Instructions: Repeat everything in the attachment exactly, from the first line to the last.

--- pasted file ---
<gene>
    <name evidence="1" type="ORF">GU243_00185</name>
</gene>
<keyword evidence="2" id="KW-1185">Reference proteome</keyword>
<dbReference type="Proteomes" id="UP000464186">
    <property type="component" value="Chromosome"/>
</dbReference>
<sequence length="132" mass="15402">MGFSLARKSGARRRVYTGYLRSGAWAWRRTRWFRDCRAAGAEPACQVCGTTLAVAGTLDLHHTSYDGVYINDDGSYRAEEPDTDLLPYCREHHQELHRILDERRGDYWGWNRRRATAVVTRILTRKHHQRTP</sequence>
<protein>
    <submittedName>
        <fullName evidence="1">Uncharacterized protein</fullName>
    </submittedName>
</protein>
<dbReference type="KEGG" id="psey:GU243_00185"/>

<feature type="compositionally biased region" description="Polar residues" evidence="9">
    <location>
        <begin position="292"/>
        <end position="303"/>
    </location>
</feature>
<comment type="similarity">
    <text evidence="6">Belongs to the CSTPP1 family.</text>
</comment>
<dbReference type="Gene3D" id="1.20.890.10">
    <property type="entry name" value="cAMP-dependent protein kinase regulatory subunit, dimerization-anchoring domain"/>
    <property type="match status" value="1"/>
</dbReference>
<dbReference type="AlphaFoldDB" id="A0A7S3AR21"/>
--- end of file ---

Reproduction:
<gene>
    <name evidence="1" type="ORF">GU243_00185</name>
</gene>
<keyword evidence="2" id="KW-1185">Reference proteome</keyword>
<dbReference type="Proteomes" id="UP000464186">
    <property type="component" value="Chromosome"/>
</dbReference>
<sequence length="132" mass="15402">MGFSLARKSGARRRVYTGYLRSGAWAWRRTRWFRDCRAAGAEPACQVCGTTLAVAGTLDLHHTSYDGVYINDDGSYRAEEPDTDLLPYCREHHQELHRILDERRGDYWGWNRRRATAVVTRILTRKHHQRTP</sequence>
<protein>
    <submittedName>
        <fullName evidence="1">Uncharacterized protein</fullName>
    </submittedName>
</protein>
<dbReference type="KEGG" id="psey:GU243_00185"/>

<feature type="compositionally biased region" description="Polar residues" evidence="9">
    <location>
        <begin position="292"/>
        <end position="303"/>
    </location>
</feature>
<comment type="similarity">
    <text evidence="6">Belongs to the CSTPP1 family.</text>
</comment>
<dbReference type="Gene3D" id="1.20.890.10">
    <property type="entry name" value="cAMP-dependent protein kinase regulatory subunit, dimerization-anchoring domain"/>
    <property type="match status" value="1"/>
</dbReference>
<dbReference type="AlphaFoldDB" id="A0A7S3AR21"/>